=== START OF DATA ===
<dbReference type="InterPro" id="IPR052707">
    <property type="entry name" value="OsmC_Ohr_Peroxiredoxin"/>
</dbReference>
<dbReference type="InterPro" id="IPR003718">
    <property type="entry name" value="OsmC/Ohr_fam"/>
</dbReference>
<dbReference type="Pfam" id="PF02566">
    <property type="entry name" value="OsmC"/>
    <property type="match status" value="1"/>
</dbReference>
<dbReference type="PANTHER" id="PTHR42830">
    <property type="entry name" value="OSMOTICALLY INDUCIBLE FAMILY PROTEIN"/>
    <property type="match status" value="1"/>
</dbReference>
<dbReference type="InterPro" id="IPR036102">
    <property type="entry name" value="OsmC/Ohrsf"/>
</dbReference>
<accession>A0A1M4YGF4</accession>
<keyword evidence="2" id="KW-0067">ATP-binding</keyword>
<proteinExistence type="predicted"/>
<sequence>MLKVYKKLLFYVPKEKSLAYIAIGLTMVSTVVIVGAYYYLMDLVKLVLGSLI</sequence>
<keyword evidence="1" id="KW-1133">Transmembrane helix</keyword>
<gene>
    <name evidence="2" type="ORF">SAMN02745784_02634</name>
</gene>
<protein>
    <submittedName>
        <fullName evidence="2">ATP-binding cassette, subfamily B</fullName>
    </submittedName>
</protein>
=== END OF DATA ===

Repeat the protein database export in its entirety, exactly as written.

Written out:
<dbReference type="InterPro" id="IPR052707">
    <property type="entry name" value="OsmC_Ohr_Peroxiredoxin"/>
</dbReference>
<dbReference type="InterPro" id="IPR003718">
    <property type="entry name" value="OsmC/Ohr_fam"/>
</dbReference>
<dbReference type="Pfam" id="PF02566">
    <property type="entry name" value="OsmC"/>
    <property type="match status" value="1"/>
</dbReference>
<dbReference type="PANTHER" id="PTHR42830">
    <property type="entry name" value="OSMOTICALLY INDUCIBLE FAMILY PROTEIN"/>
    <property type="match status" value="1"/>
</dbReference>
<dbReference type="InterPro" id="IPR036102">
    <property type="entry name" value="OsmC/Ohrsf"/>
</dbReference>
<accession>A0A1M4YGF4</accession>
<keyword evidence="2" id="KW-0067">ATP-binding</keyword>
<proteinExistence type="predicted"/>
<sequence>MLKVYKKLLFYVPKEKSLAYIAIGLTMVSTVVIVGAYYYLMDLVKLVLGSLI</sequence>
<keyword evidence="1" id="KW-1133">Transmembrane helix</keyword>
<gene>
    <name evidence="2" type="ORF">SAMN02745784_02634</name>
</gene>
<protein>
    <submittedName>
        <fullName evidence="2">ATP-binding cassette, subfamily B</fullName>
    </submittedName>
</protein>